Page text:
Æ

Adjs like “fake” and “counterfeit” are anti-intersective.

Subset & Superset Inferences e.g. 1. If Mary bought chocolate, it is in the freezer. 2. If Mary bought milk chocolate, it is in the freezer. 3. 1 entails 2, but not opposite (To subset). Antecedent. e.g. If Mary went shopping, she bought chocolate. If Mary went shopping, she bought milk chocolate. 1. 2 entails 1, but not opposite (To superset). Consequent.

Downward & Upward Entailments DE (Downward Entailing) Antecedent of a conditional is a DE env. An env X_Y is DE iff: If A Í B, then XBY entails XAY. (To subset)

UE (Upward Entailing) Consequent of a conditional is an UE env. An env X_Y is UE iff: If A Í B, then XAY entails XBY. (To superset)

Word Analysis: “Any” Grammatical in: Negative clause There isn’t anyone to talk to. Antecedents of conditionals If we talk to anyone, they will discover our secret. Complements of “doubt” I doubt that there is anyone to talk to. Ungrammatical in: Unembedded positive clauses *There is anyone to talk to. Consequents of conditional * If we go home, there is anyone to talk to. Complements of “believe” I believe that there is anyone to talk to.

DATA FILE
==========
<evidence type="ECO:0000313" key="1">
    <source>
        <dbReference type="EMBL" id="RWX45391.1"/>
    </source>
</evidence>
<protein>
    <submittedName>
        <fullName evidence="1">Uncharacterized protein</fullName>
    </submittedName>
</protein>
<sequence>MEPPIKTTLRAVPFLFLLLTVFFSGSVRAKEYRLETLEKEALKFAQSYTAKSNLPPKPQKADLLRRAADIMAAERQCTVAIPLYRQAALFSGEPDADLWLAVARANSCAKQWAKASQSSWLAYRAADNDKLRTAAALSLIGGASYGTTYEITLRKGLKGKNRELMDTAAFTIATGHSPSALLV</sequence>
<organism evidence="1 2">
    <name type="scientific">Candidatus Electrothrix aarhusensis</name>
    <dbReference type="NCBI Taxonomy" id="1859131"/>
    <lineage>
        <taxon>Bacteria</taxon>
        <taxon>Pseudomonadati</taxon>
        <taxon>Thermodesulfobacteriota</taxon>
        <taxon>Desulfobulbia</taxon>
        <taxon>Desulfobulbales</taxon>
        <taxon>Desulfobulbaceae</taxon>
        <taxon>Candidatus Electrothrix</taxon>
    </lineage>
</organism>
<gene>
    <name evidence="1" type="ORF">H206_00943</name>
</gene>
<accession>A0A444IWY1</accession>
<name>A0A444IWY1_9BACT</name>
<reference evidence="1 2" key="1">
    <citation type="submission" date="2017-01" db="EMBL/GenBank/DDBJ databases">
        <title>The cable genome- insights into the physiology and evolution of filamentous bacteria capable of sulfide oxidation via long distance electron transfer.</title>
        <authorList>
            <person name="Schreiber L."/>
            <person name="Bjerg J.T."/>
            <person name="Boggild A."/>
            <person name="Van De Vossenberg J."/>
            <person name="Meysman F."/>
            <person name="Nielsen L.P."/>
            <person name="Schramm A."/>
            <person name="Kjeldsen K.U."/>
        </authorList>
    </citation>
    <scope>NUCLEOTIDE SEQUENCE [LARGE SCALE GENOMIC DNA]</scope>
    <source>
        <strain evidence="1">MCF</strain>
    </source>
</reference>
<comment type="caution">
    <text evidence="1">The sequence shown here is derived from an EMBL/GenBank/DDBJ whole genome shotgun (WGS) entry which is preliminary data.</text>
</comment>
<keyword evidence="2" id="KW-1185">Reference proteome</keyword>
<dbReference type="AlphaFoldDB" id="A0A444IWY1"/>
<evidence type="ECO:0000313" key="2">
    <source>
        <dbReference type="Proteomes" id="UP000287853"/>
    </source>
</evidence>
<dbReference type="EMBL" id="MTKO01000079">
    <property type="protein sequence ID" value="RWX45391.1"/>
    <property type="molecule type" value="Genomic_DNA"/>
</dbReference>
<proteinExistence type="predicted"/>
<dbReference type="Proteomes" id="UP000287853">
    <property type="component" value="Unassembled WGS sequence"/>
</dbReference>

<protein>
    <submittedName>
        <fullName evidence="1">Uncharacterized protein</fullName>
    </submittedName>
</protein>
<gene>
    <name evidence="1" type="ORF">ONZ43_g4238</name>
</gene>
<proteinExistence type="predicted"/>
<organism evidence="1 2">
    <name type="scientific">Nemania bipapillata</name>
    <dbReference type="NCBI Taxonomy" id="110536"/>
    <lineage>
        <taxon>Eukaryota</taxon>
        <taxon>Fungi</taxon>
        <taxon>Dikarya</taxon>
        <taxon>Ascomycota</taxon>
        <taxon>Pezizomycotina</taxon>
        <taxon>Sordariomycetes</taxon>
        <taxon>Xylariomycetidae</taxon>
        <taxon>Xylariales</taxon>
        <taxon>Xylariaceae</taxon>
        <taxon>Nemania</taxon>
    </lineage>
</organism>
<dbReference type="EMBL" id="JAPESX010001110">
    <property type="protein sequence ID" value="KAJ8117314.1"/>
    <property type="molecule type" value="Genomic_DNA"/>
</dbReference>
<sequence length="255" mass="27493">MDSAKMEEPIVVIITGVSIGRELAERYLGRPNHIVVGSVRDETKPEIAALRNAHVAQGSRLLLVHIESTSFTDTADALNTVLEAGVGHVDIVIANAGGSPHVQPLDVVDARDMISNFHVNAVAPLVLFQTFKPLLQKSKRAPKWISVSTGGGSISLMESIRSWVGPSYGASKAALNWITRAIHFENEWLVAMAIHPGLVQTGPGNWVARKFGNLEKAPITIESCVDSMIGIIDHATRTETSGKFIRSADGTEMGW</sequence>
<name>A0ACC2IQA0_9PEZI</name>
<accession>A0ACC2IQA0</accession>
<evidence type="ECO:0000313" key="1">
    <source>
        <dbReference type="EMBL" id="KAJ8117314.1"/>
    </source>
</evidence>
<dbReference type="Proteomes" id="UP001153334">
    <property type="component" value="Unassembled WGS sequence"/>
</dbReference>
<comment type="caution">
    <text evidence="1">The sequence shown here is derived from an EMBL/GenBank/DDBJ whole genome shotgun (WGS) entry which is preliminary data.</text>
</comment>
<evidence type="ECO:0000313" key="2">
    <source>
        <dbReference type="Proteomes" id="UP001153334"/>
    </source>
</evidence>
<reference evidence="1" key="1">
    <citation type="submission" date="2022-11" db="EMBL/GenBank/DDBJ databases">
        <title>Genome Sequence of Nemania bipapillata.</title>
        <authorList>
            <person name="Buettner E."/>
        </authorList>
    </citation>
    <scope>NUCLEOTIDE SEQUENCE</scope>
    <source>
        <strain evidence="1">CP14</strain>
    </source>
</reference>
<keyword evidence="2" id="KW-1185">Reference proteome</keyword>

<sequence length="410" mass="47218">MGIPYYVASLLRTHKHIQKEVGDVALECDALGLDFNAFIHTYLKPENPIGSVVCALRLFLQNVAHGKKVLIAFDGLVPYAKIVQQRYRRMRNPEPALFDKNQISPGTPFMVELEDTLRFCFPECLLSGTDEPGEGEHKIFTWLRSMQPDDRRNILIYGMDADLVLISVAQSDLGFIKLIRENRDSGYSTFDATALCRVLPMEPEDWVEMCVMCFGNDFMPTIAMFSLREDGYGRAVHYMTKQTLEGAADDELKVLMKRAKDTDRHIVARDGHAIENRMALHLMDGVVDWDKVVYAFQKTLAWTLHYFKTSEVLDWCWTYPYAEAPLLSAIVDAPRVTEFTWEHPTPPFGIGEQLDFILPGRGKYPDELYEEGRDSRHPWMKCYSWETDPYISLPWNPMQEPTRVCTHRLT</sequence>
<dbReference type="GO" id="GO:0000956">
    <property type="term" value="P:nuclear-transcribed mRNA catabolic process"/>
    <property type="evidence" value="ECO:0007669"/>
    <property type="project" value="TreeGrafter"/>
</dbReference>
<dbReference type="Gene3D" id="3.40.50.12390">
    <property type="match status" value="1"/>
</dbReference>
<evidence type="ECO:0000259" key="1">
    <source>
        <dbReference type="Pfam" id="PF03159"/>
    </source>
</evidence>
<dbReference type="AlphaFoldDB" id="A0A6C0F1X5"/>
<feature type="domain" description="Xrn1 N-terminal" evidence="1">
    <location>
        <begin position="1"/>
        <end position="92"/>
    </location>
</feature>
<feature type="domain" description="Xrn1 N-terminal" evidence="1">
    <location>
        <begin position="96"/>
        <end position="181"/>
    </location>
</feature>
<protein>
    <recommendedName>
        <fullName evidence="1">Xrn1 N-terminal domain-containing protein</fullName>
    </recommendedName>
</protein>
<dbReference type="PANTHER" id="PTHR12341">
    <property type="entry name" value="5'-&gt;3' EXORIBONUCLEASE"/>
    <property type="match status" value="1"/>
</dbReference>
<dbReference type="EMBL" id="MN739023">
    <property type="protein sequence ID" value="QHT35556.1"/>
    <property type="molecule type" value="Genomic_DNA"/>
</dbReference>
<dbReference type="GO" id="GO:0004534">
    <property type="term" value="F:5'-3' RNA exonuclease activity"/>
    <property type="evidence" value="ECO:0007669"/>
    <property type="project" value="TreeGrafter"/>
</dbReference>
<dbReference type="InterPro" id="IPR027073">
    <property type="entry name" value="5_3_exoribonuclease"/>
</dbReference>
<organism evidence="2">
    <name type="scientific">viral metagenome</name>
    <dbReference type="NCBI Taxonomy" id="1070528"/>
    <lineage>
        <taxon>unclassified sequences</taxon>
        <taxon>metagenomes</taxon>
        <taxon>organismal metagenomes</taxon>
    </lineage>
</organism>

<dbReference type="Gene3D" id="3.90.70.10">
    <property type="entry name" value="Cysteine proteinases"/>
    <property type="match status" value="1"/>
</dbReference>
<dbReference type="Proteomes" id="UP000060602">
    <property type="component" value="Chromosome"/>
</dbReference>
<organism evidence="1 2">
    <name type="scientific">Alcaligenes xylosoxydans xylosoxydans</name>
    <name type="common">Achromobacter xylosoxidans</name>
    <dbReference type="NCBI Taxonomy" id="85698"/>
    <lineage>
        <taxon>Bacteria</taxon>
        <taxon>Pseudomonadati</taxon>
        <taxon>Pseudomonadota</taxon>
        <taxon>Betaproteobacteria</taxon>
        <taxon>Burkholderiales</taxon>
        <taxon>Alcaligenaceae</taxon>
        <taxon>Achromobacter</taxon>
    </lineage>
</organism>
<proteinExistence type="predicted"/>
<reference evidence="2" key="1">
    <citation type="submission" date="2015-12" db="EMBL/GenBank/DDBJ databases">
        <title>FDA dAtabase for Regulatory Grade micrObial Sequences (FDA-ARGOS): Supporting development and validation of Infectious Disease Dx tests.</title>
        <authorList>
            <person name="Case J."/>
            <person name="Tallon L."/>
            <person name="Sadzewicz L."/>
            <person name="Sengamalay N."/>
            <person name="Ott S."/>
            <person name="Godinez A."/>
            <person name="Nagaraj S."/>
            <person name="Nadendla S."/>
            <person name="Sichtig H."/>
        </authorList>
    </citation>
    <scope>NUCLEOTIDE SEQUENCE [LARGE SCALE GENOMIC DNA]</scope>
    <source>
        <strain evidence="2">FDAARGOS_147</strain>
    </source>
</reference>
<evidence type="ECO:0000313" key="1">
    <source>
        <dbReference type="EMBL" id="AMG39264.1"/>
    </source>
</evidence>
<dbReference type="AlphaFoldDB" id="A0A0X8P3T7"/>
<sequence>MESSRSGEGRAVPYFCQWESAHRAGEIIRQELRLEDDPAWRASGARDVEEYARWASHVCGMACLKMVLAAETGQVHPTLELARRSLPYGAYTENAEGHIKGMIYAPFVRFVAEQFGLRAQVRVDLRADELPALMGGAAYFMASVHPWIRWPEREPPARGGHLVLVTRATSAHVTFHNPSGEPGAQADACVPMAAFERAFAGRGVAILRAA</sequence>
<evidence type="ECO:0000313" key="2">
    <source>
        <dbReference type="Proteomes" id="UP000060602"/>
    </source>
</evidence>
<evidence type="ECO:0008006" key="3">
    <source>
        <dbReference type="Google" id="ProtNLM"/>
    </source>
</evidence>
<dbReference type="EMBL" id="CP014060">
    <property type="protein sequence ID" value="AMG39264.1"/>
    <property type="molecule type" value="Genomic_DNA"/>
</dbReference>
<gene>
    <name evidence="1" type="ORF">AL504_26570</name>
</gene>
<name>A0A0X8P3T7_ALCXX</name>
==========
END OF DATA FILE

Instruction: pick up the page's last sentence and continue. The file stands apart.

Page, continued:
DE-ness & UE-ness Distribution of “any” if sensitive to DE-ness of its env. DE-ness is a logical property of envs. Grammar is sensitive to logical properties of sentences. This supports our use of truth-conditions and logical concepts like entailments in our study of natural lnaguage semantics. “Exactly 1” is neither UE or DE.

Ambiguity Lexical Police begin campaign to run down jaywalker. run down knock down chase Safety experts say school bus passengers should be belted. belted secured with a belt beaten with a belt Bank Drive-in Window Blocked by Board. board committee piece of wood Bar trying to help alcoholic laywers. bar tribunal drinking establishment Structural Teacher strikes idle kids. (Teacher strikes)//S idle//V kids//O. Teacher//S strikes//V (idle//ADJ kids//N)O. Squad helps dog bite victim. (Squad helps dog) bite victim. Squad helps (dog-bite victim). Bill hit the man with the hammer. Bill (hit the man) with the hammer.

RYAN'S W E B S ITE

Bill hit (the man with the hammer). Syntactic (Beyond modification) John told the girl that Bill liked the story. John told (the girl that Bill liked) the story.